A rotatable sports board binding adapter includes a base plate and a rotatable plate. The base plate forms a series of lock holes. The rotatable plate is rotatably connected to the base plate and is configured to receive a binding. The rotatable plate has a locking mechanism configured to engage any one of the lock holes. The adapter includes one or more low friction elements disposed between the base plate and the rotatable plate.

A method for changing a range of rotation of a binding on a sports board includes disengaging a rotation limiter that limits rotation of a rotatable plate on which the binding mounts, relative to a base plate that mounts to the sports board. The rotatable plate rotates from a first range of rotation into a second range of rotation. The rotation limiter re-engages with the rotatable plate in the second range of rotation.

BRIEF DESCRIPTION OF THE DRAWINGS

FIG. 1 is an exploded view of one rotatable sports board binding adapter that mounts between a standard board boot binding and a standard board.

FIG. 2 shows a top view of one base plate for a rotatable sports board binding adapter.

FIG. 3 shows a perspective view of the base plate of FIG. 2.

FIG. 4 shows an exploded view of one rotatable sports board binding adapter having a base plate and a rotatable plate.

FIG. 5 shows an exploded side view of one rotatable sports board binding adaptor.

FIG. 6 shows an exploded perspective view of the rotatable sports board binding adapter of FIG. 5.

FIG. 7A and FIG. 7B are cross-sectional views that show the locking mechanism of the rotatable sports board binding adapter of FIG. 5 locked in the “down” and “up” positions, respectively.

FIG. 8A and FIG. 8B show top and bottom views, respectively, of a sports board binding mounting plate.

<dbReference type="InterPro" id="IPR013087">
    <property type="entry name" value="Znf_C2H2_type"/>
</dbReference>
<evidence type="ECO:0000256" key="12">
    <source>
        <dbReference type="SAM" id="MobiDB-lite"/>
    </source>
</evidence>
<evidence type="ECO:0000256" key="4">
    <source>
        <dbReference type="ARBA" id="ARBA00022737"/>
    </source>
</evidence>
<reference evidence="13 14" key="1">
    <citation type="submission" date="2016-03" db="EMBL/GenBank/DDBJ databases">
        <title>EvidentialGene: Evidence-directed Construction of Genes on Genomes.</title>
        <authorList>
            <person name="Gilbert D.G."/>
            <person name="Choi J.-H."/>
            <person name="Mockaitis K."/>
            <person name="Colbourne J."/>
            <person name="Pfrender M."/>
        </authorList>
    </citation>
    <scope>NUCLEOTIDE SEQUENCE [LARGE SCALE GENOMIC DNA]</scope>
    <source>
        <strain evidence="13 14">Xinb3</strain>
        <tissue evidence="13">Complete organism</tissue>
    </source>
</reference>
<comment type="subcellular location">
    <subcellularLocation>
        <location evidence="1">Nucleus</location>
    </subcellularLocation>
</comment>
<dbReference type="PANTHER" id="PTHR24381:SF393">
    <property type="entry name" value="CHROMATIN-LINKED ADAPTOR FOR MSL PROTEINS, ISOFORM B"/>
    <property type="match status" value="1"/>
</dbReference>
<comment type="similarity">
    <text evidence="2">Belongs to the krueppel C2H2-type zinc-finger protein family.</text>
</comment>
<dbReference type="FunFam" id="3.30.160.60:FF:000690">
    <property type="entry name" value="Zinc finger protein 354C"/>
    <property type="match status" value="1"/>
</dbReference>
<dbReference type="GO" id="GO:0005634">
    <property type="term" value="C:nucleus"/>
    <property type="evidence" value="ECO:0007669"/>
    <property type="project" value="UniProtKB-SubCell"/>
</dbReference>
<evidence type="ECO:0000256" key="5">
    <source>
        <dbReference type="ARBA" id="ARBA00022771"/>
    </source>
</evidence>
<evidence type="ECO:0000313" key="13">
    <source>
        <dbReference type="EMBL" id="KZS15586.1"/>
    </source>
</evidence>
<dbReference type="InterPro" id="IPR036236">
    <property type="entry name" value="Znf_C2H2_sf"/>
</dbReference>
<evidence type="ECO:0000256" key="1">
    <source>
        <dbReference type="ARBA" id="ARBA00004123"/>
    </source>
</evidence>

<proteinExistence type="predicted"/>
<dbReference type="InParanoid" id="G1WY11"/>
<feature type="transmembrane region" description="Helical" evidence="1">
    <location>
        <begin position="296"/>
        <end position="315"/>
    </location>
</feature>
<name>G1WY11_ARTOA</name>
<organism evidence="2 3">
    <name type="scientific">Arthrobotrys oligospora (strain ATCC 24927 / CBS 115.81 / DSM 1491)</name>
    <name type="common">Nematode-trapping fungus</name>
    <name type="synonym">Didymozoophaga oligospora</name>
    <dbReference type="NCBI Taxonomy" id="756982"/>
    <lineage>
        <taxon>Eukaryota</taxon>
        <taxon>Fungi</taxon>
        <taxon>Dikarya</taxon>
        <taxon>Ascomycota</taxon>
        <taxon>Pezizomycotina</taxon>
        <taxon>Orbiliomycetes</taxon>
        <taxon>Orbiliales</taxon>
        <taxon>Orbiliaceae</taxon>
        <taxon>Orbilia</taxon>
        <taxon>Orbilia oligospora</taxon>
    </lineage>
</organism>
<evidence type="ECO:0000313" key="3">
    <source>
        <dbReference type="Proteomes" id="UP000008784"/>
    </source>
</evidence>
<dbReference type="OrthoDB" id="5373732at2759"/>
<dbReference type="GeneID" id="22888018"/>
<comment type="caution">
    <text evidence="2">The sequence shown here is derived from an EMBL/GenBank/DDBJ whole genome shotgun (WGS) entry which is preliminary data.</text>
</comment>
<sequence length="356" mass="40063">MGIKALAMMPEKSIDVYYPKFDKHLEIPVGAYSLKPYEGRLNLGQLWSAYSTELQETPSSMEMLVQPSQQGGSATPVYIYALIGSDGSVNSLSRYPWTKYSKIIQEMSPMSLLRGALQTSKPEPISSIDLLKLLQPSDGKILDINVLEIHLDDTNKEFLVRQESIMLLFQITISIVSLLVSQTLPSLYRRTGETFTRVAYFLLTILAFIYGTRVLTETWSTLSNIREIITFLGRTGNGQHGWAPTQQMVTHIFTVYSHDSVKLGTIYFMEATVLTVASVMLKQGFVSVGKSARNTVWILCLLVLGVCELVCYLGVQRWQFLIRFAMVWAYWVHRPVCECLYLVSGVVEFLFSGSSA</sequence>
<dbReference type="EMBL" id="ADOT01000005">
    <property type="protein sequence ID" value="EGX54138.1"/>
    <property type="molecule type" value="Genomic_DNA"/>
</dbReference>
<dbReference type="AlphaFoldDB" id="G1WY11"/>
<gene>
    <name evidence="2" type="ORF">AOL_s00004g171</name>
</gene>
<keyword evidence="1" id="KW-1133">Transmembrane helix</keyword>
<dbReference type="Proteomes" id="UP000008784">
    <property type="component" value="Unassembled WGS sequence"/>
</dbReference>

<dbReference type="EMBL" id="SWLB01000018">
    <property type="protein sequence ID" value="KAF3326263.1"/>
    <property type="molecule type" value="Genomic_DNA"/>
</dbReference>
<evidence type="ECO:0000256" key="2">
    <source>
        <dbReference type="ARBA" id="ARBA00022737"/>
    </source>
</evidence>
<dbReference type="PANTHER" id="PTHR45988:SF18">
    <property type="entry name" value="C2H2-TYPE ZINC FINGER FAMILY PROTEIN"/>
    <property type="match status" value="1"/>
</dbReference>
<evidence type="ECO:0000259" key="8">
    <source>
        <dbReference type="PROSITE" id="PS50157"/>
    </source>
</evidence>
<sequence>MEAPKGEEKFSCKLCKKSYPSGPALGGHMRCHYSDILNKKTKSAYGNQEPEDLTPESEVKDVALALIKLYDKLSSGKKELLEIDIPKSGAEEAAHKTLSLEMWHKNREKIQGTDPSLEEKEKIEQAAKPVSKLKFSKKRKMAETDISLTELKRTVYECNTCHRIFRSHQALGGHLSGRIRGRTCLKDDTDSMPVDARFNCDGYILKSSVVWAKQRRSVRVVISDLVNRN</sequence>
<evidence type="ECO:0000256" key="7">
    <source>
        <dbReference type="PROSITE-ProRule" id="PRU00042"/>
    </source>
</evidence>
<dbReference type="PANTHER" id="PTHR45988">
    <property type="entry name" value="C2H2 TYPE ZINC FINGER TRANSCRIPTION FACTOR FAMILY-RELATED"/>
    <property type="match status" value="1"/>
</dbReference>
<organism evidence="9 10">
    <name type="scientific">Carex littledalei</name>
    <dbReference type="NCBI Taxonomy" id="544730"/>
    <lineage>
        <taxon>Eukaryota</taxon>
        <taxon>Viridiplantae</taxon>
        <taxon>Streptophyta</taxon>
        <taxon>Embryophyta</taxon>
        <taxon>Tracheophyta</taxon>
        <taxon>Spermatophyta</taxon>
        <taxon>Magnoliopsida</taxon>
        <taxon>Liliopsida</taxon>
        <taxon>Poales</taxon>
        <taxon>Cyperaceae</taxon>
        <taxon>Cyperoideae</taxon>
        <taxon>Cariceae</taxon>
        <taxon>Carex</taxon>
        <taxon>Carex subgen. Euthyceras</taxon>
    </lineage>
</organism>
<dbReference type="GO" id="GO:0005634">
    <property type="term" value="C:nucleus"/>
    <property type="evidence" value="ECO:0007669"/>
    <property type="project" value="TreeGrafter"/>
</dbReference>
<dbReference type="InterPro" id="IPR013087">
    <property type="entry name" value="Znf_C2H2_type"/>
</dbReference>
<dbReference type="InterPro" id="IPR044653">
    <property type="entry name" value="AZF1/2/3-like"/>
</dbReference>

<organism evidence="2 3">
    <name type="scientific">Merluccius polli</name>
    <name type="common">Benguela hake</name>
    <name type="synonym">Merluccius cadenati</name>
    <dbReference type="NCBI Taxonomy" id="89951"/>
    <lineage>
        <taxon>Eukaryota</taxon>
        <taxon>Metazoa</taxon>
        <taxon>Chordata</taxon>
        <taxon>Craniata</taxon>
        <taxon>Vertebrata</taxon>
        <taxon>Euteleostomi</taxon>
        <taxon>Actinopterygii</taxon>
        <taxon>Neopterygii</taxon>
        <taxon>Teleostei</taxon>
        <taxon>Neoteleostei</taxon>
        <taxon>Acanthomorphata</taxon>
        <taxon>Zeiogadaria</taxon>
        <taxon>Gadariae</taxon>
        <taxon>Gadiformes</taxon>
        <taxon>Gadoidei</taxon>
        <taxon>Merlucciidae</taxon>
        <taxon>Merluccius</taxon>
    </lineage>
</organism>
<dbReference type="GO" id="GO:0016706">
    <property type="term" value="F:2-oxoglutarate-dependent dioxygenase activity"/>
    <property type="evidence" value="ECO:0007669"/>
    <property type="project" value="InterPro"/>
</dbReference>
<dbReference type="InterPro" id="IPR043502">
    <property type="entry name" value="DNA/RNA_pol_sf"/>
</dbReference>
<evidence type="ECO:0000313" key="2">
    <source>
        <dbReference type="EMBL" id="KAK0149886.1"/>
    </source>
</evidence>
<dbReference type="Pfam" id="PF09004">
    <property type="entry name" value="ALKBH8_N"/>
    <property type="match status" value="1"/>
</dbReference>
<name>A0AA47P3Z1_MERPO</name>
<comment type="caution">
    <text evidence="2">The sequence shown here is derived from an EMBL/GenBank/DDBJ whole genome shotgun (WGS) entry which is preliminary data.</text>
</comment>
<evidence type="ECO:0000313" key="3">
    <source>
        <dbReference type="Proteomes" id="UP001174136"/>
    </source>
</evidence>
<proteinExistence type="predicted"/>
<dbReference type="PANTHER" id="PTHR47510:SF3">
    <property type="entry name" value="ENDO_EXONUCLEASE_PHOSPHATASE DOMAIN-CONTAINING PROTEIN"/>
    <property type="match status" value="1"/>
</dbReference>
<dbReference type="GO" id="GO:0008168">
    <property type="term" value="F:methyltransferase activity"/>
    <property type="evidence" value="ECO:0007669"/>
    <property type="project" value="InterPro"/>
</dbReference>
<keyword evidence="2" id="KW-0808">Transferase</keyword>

FIG. 9 is a flowchart illustrating a method for changing a range of rotation of a sports board.

FIG. 10A illustrates ranges of rotation that may be implemented on a snowboard by utilizing rotatable sports board binding adapters of FIG. 1 through FIG. 6 and/or the sports board binding mounting plate of FIG. 8A and FIG. 8B.

FIG. 10B illustrates boot orientations for a typical, recreational snowboard user who places his or her right foot towards the front of a snowboard.

FIG. 10C illustrates boot orientations for a typical snowboard racer who places his or her right foot towards the front of a snowboard.

DETAILED DESCRIPTION OF THE DRAWINGS

FIG. 1 is an exploded view of a rotatable sports board binding adapter 5(1) that mounts between a standard board boot binding 60 and a standard board 70. FIG. 1 may not be drawn to scale. Adapter 5(1) has a base plate 50(1) that forms mounting holes 53 for mounting via screws or bolts 10 to a corresponding set of holes 73 in board 70. A rotatable plate 30(1) connects rotatably to base plate 50(1) by a cylindrical post 140(1) that extends downwardly from rotatable plate 30(1). Post 140(1) has an annular groove 145 that may receive a C-shaped spring clip 146 to connect the plates. Base plate 50(1) has a mating circular opening 51(1) for encircling post 140; the underside of base plate 50(1) may have a recess 52 about center opening 51(1) to accommodate C-shaped spring clip 146. Rotatable plate 30(1) has a set of access holes 144(1) that allow access to mounting holes 53 in base plate 50(1) so that screws or bolts 10 may attach adapter 5(1) to board 70.